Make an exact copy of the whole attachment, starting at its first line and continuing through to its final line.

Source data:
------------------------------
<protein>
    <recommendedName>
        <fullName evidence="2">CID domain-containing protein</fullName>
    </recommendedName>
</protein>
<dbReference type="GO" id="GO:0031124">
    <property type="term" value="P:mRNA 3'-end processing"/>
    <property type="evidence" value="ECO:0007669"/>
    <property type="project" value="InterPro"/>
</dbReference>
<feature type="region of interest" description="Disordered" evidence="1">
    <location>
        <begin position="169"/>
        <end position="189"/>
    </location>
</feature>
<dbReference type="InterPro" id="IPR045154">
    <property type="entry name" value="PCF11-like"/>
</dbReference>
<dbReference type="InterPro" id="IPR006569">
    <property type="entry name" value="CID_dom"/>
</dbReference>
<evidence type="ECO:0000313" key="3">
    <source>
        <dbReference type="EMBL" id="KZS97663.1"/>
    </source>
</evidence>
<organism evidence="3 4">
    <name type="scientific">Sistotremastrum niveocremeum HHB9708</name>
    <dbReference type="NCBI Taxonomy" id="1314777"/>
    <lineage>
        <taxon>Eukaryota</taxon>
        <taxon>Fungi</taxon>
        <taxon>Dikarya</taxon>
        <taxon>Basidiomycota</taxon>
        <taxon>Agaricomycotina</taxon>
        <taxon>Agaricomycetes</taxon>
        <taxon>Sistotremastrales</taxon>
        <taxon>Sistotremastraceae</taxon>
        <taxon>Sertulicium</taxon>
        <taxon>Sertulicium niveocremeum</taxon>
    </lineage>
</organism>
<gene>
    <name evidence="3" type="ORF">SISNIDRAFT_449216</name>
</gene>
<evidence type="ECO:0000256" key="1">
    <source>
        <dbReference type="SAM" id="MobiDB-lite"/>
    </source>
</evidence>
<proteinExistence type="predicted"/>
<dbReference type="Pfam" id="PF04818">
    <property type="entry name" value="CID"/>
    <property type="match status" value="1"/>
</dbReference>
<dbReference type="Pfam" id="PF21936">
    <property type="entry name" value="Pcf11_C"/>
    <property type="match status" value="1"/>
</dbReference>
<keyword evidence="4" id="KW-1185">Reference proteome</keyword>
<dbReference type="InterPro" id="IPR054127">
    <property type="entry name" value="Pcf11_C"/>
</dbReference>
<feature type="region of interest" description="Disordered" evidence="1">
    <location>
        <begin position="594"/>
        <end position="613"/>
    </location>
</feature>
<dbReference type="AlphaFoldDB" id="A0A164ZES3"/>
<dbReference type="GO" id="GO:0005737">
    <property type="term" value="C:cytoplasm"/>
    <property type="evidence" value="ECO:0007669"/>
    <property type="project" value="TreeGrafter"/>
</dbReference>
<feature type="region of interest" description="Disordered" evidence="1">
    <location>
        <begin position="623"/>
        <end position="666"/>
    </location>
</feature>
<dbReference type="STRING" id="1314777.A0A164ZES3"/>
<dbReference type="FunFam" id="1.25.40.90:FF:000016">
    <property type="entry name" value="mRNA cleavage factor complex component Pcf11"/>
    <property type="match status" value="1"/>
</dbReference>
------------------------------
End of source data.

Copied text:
<protein>
    <recommendedName>
        <fullName evidence="2">CID domain-containing protein</fullName>
    </recommendedName>
</protein>
<dbReference type="GO" id="GO:0031124">
    <property type="term" value="P:mRNA 3'-end processing"/>
    <property type="evidence" value="ECO:0007669"/>
    <property type="project" value="InterPro"/>
</dbReference>
<feature type="region of interest" description="Disordered" evidence="1">
    <location>
        <begin position="169"/>
        <end position="189"/>
    </location>
</feature>
<dbReference type="InterPro" id="IPR045154">
    <property type="entry name" value="PCF11-like"/>
</dbReference>
<dbReference type="InterPro" id="IPR006569">
    <property type="entry name" value="CID_dom"/>
</dbReference>
<evidence type="ECO:0000313" key="3">
    <source>
        <dbReference type="EMBL" id="KZS97663.1"/>
    </source>
</evidence>
<organism evidence="3 4">
    <name type="scientific">Sistotremastrum niveocremeum HHB9708</name>
    <dbReference type="NCBI Taxonomy" id="1314777"/>
    <lineage>
        <taxon>Eukaryota</taxon>
        <taxon>Fungi</taxon>
        <taxon>Dikarya</taxon>
        <taxon>Basidiomycota</taxon>
        <taxon>Agaricomycotina</taxon>
        <taxon>Agaricomycetes</taxon>
        <taxon>Sistotremastrales</taxon>
        <taxon>Sistotremastraceae</taxon>
        <taxon>Sertulicium</taxon>
        <taxon>Sertulicium niveocremeum</taxon>
    </lineage>
</organism>
<gene>
    <name evidence="3" type="ORF">SISNIDRAFT_449216</name>
</gene>
<evidence type="ECO:0000256" key="1">
    <source>
        <dbReference type="SAM" id="MobiDB-lite"/>
    </source>
</evidence>
<proteinExistence type="predicted"/>
<dbReference type="Pfam" id="PF04818">
    <property type="entry name" value="CID"/>
    <property type="match status" value="1"/>
</dbReference>
<dbReference type="Pfam" id="PF21936">
    <property type="entry name" value="Pcf11_C"/>
    <property type="match status" value="1"/>
</dbReference>
<keyword evidence="4" id="KW-1185">Reference proteome</keyword>
<dbReference type="InterPro" id="IPR054127">
    <property type="entry name" value="Pcf11_C"/>
</dbReference>
<feature type="region of interest" description="Disordered" evidence="1">
    <location>
        <begin position="594"/>
        <end position="613"/>
    </location>
</feature>
<dbReference type="AlphaFoldDB" id="A0A164ZES3"/>
<dbReference type="GO" id="GO:0005737">
    <property type="term" value="C:cytoplasm"/>
    <property type="evidence" value="ECO:0007669"/>
    <property type="project" value="TreeGrafter"/>
</dbReference>
<feature type="region of interest" description="Disordered" evidence="1">
    <location>
        <begin position="623"/>
        <end position="666"/>
    </location>
</feature>
<dbReference type="STRING" id="1314777.A0A164ZES3"/>
<dbReference type="FunFam" id="1.25.40.90:FF:000016">
    <property type="entry name" value="mRNA cleavage factor complex component Pcf11"/>
    <property type="match status" value="1"/>
</dbReference>